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Fostering Coexistence: Nurturing Wildlife Harmony at NUS

Updated: Apr 17

Article by Ruth Ang, NUS Macaque Research Student

March 2024

I knew smooth-coated otters and long-tailed macaques are among the most fascinating animals in Singapore but never imagined I’d be part of a team ensuring their safety in the National University of Singapore (NUS) campus!

Long-tailed Macaques

During the onset of the COVID-19 pandemic in 2020, a troop of long-tailed macaques became regular visitors to King Edward VII (KE7) residential hall, and a neighbouring residence, Prince George’s Park (PGP), both on the ridge at NUS. As covid restrictions eased in 2021, I took up residence at KE7 along with other students and we were fortunate to be graced with the sight of macaques from dawn to dusk.

However, with the return of students, more food was available and by 2022, macaques were raiding the kitchenettes and pantries in each block of the hall and rummaging through bins for food. The residents who are generally unfamiliar with wildlife began to have close encounters with roaming macaques which they were unprepared for.

When intrusions peaked in Jan-Feb 2023, NUS’ Office of Housing Services sought help from NParks who alerted the Long-Tailed Macaque Working Group which my lecturer, wildlife biologist N. Sivasothi aka ‘Otterman’, is part of. I provided him with detailed photo/video updates and he linked me with Animal Concerns Research and Education Society (ACRES). By 8th March 2023, I had organised the first site visit by ACRES’ Jocelyn Chng. She very quickly assessed the situation and recommended a slew of exclusion measures which KE7 management adopted in entirety – they put up advisories, stopped visibly exposing food, installed child-proof locks on cupboards and made dustbins lockable. 

While measures appeared to be working, KE7 would be better prepared if some students knew what to do. So I arranged for a macaque coexistence workshop on 20 April 2023 at which Jocelyn taught the student participants an understanding of various macaque behaviours and basic monkey guarding skills. Their boosted confidence meant we had more allies who could ensure a peaceful coexistence with macaques in future.

Since I had been tracking the macaques closely all this while, I took up an undergraduate research project with Otterman during the semester break (May – Jul 2023). I studied the troop structure, behavioural status, encounter frequencies, movement and activity patterns. This group of monkeys was not assertive, and were moving from a nearby forest patch through the KE7 buildings which facilitated their movement through the ridge in search of food. Meanwhile, the food denial efforts were paying off – troop sightings had halved, just four macaques remained, and they were no longer foraging in kitchenettes and pantries in May and June 2023. After a semester abroad, I returned to KE7 and look forward to monitoring them once again. Macaques continue to use green spaces around KE7, but with minimal disruption. Speaking to new KE7 residents, it's clear that attitudes towards the macaques have shifted positively, from fear to coexistence. Knowing that I played a part in fostering this change fills me with a sense of stewardship.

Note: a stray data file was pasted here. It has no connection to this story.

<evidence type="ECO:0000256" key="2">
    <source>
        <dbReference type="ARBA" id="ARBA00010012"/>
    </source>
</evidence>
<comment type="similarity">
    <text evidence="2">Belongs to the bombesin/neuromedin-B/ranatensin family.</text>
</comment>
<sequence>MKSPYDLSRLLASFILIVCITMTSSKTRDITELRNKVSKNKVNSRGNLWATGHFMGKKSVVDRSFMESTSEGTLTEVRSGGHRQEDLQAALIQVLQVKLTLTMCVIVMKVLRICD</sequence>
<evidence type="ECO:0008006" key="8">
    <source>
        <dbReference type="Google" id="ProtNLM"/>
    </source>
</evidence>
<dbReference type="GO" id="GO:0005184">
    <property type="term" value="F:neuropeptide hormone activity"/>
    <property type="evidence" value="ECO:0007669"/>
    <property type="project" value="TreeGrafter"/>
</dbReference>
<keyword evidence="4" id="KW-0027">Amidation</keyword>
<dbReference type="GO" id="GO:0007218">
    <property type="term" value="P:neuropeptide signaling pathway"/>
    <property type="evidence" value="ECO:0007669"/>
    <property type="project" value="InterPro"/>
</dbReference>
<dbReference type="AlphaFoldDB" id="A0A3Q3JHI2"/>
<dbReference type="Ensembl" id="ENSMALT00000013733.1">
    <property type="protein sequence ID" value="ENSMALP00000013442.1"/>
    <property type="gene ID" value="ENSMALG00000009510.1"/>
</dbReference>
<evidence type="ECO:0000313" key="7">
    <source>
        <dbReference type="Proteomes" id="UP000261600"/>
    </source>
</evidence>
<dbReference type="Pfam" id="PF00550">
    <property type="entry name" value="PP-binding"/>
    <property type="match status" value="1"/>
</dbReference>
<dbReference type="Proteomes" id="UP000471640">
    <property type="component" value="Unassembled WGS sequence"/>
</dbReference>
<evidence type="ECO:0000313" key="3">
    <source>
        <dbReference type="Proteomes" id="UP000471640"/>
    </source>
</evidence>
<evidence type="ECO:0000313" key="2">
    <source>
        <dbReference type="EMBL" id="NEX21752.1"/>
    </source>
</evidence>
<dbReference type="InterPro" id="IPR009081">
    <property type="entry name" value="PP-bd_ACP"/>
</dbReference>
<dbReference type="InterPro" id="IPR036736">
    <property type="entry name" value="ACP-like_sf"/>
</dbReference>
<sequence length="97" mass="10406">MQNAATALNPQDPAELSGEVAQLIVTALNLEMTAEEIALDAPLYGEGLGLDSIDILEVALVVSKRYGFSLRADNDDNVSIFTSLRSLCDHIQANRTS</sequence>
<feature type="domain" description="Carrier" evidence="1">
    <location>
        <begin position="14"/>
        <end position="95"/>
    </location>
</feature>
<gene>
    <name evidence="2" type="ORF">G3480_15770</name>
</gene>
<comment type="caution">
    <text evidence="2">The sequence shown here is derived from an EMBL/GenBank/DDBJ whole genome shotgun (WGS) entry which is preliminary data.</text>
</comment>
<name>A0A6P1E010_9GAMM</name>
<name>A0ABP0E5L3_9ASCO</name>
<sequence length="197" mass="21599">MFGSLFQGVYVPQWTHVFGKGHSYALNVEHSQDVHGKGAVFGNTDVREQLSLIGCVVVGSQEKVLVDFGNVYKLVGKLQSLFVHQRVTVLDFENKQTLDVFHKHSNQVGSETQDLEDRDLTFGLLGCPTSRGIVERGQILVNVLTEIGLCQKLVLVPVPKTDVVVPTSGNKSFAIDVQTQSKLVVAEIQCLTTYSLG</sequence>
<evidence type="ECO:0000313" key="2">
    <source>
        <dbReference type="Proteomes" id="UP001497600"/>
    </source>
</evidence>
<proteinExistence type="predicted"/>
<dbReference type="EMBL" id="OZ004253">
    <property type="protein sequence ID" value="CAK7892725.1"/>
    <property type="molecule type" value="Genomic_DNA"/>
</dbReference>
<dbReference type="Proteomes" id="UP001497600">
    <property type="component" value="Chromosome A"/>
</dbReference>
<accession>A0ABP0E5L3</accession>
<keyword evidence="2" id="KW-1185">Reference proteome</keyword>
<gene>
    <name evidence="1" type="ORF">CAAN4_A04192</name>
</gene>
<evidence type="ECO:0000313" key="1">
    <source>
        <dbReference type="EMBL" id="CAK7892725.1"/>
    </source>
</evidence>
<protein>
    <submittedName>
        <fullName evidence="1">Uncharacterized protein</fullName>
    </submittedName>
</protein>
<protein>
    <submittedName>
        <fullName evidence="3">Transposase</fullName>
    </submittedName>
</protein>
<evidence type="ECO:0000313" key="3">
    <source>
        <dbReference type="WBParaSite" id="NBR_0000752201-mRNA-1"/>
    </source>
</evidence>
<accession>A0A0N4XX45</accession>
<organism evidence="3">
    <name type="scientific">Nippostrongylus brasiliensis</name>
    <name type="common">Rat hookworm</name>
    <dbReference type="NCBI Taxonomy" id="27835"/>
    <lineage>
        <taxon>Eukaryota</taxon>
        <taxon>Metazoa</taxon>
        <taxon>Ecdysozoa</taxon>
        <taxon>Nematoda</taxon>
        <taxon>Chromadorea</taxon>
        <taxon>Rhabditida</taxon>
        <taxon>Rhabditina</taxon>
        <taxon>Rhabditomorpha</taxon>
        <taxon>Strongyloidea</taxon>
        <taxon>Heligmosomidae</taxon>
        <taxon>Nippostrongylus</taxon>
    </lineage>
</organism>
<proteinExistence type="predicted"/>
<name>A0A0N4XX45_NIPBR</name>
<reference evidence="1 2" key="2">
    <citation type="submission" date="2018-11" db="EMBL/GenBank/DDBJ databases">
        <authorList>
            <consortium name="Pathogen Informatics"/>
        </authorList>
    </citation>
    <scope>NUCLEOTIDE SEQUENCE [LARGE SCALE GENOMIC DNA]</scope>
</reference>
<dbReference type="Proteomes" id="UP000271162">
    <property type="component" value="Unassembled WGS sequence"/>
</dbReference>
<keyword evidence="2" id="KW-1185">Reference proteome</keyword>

Smooth-coated Otters

While conducting my macaque research project, smooth-coated otters were spotted in KE7! Initially observed under our squash courts in April 2023, a male and female otter moved with their five pups to beneath a KE7 block. KE7 residents welcomed the otters, but the Otter Woking Group cautioned against the proximity of pups with resident walkways. Thankfully most students were away during this period and signs warned users to keep a clear distance in the area. Other research students Collin Chua and Dionne Tan were closely tracking the populations and behaviour of otters in the south-west of Singapore, and they reported that once the pups were old enough to move out of the holt, the family moved out of KE7 on 7th June and haven't returned.


It's heartening to witness how simple mitigation measures can foster human-wildlife coexistence among more than 500 residents. Our experiences have forged a shared identity among KE7 residents, who have embraced the opportunity to host diverse wildlife. We will persist with this education effort and will collaborate with neighbouring communities. For animal enthusiasts like us, it's been an exciting journey observing these creatures on our doorstep and supporting their coexistence with us!

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